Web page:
Dear COR Community,
Please join us for our next paper development workshop on Friday, May 24, featuring work of Professors Katie Pine and Melissa Mazmanian, “Organizing for Data: Crafting Data Elements in the ‘Data-Driven’ Organization.”
Discussants: Kim Fortun (Anthropology) and Gerardo Okhuysen (Merage)
May 24, 2019
Please RSVP to email@example.com by May 15 to receive a paper to read ahead of the workshop. Lunch will be provided.
“Organizing for Data: Crafting Data Elements in the ‘Data-Driven’ Organization”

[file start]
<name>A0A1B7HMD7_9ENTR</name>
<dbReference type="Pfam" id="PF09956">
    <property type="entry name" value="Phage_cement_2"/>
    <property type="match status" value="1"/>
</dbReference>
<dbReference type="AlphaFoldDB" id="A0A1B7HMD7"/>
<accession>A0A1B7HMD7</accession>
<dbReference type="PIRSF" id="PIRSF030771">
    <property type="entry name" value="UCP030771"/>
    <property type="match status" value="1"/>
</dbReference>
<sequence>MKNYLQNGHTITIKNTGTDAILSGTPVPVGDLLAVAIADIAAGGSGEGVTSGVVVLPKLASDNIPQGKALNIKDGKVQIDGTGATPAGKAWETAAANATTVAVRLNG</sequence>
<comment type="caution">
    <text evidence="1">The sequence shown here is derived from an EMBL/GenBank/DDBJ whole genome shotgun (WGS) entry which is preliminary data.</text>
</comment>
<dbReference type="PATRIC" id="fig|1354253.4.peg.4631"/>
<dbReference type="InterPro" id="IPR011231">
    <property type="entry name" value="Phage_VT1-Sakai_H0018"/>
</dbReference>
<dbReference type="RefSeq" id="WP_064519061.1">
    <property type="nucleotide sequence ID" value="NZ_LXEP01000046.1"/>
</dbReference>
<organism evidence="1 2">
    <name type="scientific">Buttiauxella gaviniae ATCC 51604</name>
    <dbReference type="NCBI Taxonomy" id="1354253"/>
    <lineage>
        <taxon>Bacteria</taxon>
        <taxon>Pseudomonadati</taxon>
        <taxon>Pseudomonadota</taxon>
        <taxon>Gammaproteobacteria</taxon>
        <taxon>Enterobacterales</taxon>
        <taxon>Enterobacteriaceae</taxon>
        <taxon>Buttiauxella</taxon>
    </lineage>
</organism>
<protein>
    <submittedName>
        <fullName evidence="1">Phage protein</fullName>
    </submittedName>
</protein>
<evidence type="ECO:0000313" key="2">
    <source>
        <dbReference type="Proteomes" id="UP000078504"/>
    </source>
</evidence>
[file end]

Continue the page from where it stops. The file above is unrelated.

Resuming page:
Organizations in a variety of sectors are adopting an array of techniques known broadly as “data driven” or “algorithmic management.” Digital workflow systems increase the availability of high-quality information available in real time. The promise of such systems lies in the representation of activities and work process that provide new forms of knowledge and enhanced decision making capacity. However, in order to achieve these goals, workflow system require stable, accurate, and uniform data. Creating and crafting such data rarely happen in everyday organizational processes. While recent literature has examined how the effects of such workflow systems on organizational functioning, little scholarly attention has been paid to how organizations must organize in order to become “data driven.” In other words, what is the work involved in “organizing for data” that organizations engage in? Emerging from a multi-sited ethnographic study of multiple hospitals and a meso-level healthcare policy organization, we find that organizations re-tooled existing work practices and implemented new forms of data work in order to create, manage, and deploy data for management, research, and accountability. Such practices are a precursor to becoming “data driven” and suggest that we cannot begin to understand scope of what it takes to become “data driven” without examining the practices that organizations must engage in prior to implementation of complex workflow systems. Further, we find that organizing for data is never complete. Even when it appears that a data lifecycle has reached an idealized state and has been made amenable to a comprehensive system, subjectivities remain. Data crafting requires situated judgement and decision making. However, these subjectivities are masked in service of creating ‘clean’ and ‘objective’ measures that are legible to digital workflow systems.